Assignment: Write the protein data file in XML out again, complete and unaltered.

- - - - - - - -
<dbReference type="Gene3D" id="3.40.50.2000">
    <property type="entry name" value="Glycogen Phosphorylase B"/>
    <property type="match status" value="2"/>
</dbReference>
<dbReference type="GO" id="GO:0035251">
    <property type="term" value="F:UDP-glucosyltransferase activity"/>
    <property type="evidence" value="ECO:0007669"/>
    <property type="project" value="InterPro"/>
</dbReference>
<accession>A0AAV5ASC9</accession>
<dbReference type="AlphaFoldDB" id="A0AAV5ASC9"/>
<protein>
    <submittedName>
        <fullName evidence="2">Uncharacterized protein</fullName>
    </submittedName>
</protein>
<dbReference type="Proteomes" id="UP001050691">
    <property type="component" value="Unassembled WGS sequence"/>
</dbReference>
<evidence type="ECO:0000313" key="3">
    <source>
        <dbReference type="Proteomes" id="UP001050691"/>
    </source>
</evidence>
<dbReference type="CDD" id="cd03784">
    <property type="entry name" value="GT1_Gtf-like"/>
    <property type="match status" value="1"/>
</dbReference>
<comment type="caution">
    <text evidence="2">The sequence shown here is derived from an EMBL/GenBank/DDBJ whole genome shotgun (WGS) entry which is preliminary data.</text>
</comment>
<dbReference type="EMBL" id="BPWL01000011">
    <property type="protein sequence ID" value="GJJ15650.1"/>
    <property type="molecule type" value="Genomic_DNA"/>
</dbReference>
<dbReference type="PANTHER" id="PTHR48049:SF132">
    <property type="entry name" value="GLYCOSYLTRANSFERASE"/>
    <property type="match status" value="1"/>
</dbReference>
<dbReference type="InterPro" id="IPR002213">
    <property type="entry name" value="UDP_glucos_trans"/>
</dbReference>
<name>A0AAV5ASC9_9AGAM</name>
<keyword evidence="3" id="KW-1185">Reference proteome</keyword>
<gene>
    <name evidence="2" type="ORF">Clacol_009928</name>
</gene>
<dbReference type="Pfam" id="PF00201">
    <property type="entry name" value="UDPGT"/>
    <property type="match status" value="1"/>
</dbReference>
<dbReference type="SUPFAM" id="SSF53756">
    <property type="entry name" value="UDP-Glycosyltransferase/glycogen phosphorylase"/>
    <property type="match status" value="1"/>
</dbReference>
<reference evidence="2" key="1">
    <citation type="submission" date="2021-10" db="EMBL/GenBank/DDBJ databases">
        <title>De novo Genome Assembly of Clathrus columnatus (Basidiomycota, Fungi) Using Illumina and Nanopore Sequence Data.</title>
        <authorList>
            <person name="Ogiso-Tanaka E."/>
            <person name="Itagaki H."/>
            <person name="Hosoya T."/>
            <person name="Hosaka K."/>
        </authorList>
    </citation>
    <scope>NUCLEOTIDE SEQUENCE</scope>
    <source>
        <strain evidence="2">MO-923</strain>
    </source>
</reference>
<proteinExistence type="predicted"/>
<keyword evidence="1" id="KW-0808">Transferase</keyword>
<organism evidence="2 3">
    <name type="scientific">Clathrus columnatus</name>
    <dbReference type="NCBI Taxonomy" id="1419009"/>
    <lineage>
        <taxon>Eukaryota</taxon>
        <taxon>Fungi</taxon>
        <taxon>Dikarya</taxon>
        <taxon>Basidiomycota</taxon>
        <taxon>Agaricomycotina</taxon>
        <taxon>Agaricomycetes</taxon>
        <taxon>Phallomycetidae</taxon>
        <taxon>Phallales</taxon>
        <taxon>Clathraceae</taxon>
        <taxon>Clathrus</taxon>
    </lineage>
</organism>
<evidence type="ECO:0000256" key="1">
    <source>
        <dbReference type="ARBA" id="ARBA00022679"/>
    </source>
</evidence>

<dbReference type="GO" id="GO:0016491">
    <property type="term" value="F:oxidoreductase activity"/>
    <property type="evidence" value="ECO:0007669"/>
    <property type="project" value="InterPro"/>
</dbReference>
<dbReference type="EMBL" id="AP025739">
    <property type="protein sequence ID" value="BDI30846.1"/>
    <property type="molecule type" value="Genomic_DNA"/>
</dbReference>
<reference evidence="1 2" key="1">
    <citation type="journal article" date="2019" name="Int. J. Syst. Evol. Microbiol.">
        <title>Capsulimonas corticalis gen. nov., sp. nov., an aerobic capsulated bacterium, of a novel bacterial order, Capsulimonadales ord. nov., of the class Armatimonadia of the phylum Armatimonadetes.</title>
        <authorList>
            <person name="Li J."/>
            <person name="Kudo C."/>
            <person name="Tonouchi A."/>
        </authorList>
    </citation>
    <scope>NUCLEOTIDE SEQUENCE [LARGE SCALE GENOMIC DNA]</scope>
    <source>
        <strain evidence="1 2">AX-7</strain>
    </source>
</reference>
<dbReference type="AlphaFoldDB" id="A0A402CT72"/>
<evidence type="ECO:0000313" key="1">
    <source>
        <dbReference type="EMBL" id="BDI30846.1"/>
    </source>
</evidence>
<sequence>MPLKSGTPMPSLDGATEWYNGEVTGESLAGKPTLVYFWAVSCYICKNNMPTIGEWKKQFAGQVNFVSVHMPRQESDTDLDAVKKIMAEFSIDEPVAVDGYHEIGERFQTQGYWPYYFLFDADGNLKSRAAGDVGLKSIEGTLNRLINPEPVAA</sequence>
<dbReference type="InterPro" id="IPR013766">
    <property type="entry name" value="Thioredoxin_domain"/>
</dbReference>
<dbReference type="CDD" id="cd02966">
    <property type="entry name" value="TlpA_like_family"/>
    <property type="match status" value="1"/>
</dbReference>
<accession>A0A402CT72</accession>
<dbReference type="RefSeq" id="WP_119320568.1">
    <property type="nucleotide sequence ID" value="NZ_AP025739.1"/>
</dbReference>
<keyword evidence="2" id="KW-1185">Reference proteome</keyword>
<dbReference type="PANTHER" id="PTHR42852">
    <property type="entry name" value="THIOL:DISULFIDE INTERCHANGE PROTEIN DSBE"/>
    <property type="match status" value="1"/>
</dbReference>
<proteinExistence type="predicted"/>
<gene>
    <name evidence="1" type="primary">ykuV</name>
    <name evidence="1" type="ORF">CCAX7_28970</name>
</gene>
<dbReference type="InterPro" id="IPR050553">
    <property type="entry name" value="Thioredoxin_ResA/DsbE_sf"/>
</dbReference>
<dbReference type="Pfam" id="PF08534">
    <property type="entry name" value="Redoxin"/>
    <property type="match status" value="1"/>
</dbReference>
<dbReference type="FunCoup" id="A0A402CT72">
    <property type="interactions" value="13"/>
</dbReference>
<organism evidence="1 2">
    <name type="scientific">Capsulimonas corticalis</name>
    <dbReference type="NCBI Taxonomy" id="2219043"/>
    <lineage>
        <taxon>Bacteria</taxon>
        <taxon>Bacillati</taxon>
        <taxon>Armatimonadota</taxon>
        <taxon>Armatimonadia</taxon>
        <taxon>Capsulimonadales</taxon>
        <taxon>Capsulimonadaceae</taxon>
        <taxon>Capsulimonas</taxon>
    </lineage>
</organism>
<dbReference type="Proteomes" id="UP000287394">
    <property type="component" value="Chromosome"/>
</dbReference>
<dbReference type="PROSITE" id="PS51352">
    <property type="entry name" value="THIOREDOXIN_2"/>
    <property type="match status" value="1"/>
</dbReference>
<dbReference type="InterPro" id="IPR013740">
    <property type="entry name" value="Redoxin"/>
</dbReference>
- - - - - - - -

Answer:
<dbReference type="Gene3D" id="3.40.50.2000">
    <property type="entry name" value="Glycogen Phosphorylase B"/>
    <property type="match status" value="2"/>
</dbReference>
<dbReference type="GO" id="GO:0035251">
    <property type="term" value="F:UDP-glucosyltransferase activity"/>
    <property type="evidence" value="ECO:0007669"/>
    <property type="project" value="InterPro"/>
</dbReference>
<accession>A0AAV5ASC9</accession>
<dbReference type="AlphaFoldDB" id="A0AAV5ASC9"/>
<protein>
    <submittedName>
        <fullName evidence="2">Uncharacterized protein</fullName>
    </submittedName>
</protein>
<dbReference type="Proteomes" id="UP001050691">
    <property type="component" value="Unassembled WGS sequence"/>
</dbReference>
<evidence type="ECO:0000313" key="3">
    <source>
        <dbReference type="Proteomes" id="UP001050691"/>
    </source>
</evidence>
<dbReference type="CDD" id="cd03784">
    <property type="entry name" value="GT1_Gtf-like"/>
    <property type="match status" value="1"/>
</dbReference>
<comment type="caution">
    <text evidence="2">The sequence shown here is derived from an EMBL/GenBank/DDBJ whole genome shotgun (WGS) entry which is preliminary data.</text>
</comment>
<dbReference type="EMBL" id="BPWL01000011">
    <property type="protein sequence ID" value="GJJ15650.1"/>
    <property type="molecule type" value="Genomic_DNA"/>
</dbReference>
<dbReference type="PANTHER" id="PTHR48049:SF132">
    <property type="entry name" value="GLYCOSYLTRANSFERASE"/>
    <property type="match status" value="1"/>
</dbReference>
<dbReference type="InterPro" id="IPR002213">
    <property type="entry name" value="UDP_glucos_trans"/>
</dbReference>
<name>A0AAV5ASC9_9AGAM</name>
<keyword evidence="3" id="KW-1185">Reference proteome</keyword>
<gene>
    <name evidence="2" type="ORF">Clacol_009928</name>
</gene>
<dbReference type="Pfam" id="PF00201">
    <property type="entry name" value="UDPGT"/>
    <property type="match status" value="1"/>
</dbReference>
<dbReference type="SUPFAM" id="SSF53756">
    <property type="entry name" value="UDP-Glycosyltransferase/glycogen phosphorylase"/>
    <property type="match status" value="1"/>
</dbReference>
<reference evidence="2" key="1">
    <citation type="submission" date="2021-10" db="EMBL/GenBank/DDBJ databases">
        <title>De novo Genome Assembly of Clathrus columnatus (Basidiomycota, Fungi) Using Illumina and Nanopore Sequence Data.</title>
        <authorList>
            <person name="Ogiso-Tanaka E."/>
            <person name="Itagaki H."/>
            <person name="Hosoya T."/>
            <person name="Hosaka K."/>
        </authorList>
    </citation>
    <scope>NUCLEOTIDE SEQUENCE</scope>
    <source>
        <strain evidence="2">MO-923</strain>
    </source>
</reference>
<proteinExistence type="predicted"/>
<keyword evidence="1" id="KW-0808">Transferase</keyword>
<organism evidence="2 3">
    <name type="scientific">Clathrus columnatus</name>
    <dbReference type="NCBI Taxonomy" id="1419009"/>
    <lineage>
        <taxon>Eukaryota</taxon>
        <taxon>Fungi</taxon>
        <taxon>Dikarya</taxon>
        <taxon>Basidiomycota</taxon>
        <taxon>Agaricomycotina</taxon>
        <taxon>Agaricomycetes</taxon>
        <taxon>Phallomycetidae</taxon>
        <taxon>Phallales</taxon>
        <taxon>Clathraceae</taxon>
        <taxon>Clathrus</taxon>
    </lineage>
</organism>
<evidence type="ECO:0000256" key="1">
    <source>
        <dbReference type="ARBA" id="ARBA00022679"/>
    </source>
</evidence>

<dbReference type="GO" id="GO:0016491">
    <property type="term" value="F:oxidoreductase activity"/>
    <property type="evidence" value="ECO:0007669"/>
    <property type="project" value="InterPro"/>
</dbReference>
<dbReference type="EMBL" id="AP025739">
    <property type="protein sequence ID" value="BDI30846.1"/>
    <property type="molecule type" value="Genomic_DNA"/>
</dbReference>
<reference evidence="1 2" key="1">
    <citation type="journal article" date="2019" name="Int. J. Syst. Evol. Microbiol.">
        <title>Capsulimonas corticalis gen. nov., sp. nov., an aerobic capsulated bacterium, of a novel bacterial order, Capsulimonadales ord. nov., of the class Armatimonadia of the phylum Armatimonadetes.</title>
        <authorList>
            <person name="Li J."/>
            <person name="Kudo C."/>
            <person name="Tonouchi A."/>
        </authorList>
    </citation>
    <scope>NUCLEOTIDE SEQUENCE [LARGE SCALE GENOMIC DNA]</scope>
    <source>
        <strain evidence="1 2">AX-7</strain>
    </source>
</reference>
<dbReference type="AlphaFoldDB" id="A0A402CT72"/>
<evidence type="ECO:0000313" key="1">
    <source>
        <dbReference type="EMBL" id="BDI30846.1"/>
    </source>
</evidence>
<sequence>MPLKSGTPMPSLDGATEWYNGEVTGESLAGKPTLVYFWAVSCYICKNNMPTIGEWKKQFAGQVNFVSVHMPRQESDTDLDAVKKIMAEFSIDEPVAVDGYHEIGERFQTQGYWPYYFLFDADGNLKSRAAGDVGLKSIEGTLNRLINPEPVAA</sequence>
<dbReference type="InterPro" id="IPR013766">
    <property type="entry name" value="Thioredoxin_domain"/>
</dbReference>
<dbReference type="CDD" id="cd02966">
    <property type="entry name" value="TlpA_like_family"/>
    <property type="match status" value="1"/>
</dbReference>
<accession>A0A402CT72</accession>
<dbReference type="RefSeq" id="WP_119320568.1">
    <property type="nucleotide sequence ID" value="NZ_AP025739.1"/>
</dbReference>
<keyword evidence="2" id="KW-1185">Reference proteome</keyword>
<dbReference type="PANTHER" id="PTHR42852">
    <property type="entry name" value="THIOL:DISULFIDE INTERCHANGE PROTEIN DSBE"/>
    <property type="match status" value="1"/>
</dbReference>
<proteinExistence type="predicted"/>
<gene>
    <name evidence="1" type="primary">ykuV</name>
    <name evidence="1" type="ORF">CCAX7_28970</name>
</gene>
<dbReference type="InterPro" id="IPR050553">
    <property type="entry name" value="Thioredoxin_ResA/DsbE_sf"/>
</dbReference>
<dbReference type="Pfam" id="PF08534">
    <property type="entry name" value="Redoxin"/>
    <property type="match status" value="1"/>
</dbReference>
<dbReference type="FunCoup" id="A0A402CT72">
    <property type="interactions" value="13"/>
</dbReference>
<organism evidence="1 2">
    <name type="scientific">Capsulimonas corticalis</name>
    <dbReference type="NCBI Taxonomy" id="2219043"/>
    <lineage>
        <taxon>Bacteria</taxon>
        <taxon>Bacillati</taxon>
        <taxon>Armatimonadota</taxon>
        <taxon>Armatimonadia</taxon>
        <taxon>Capsulimonadales</taxon>
        <taxon>Capsulimonadaceae</taxon>
        <taxon>Capsulimonas</taxon>
    </lineage>
</organism>
<dbReference type="Proteomes" id="UP000287394">
    <property type="component" value="Chromosome"/>
</dbReference>
<dbReference type="PROSITE" id="PS51352">
    <property type="entry name" value="THIOREDOXIN_2"/>
    <property type="match status" value="1"/>
</dbReference>
<dbReference type="InterPro" id="IPR013740">
    <property type="entry name" value="Redoxin"/>
</dbReference>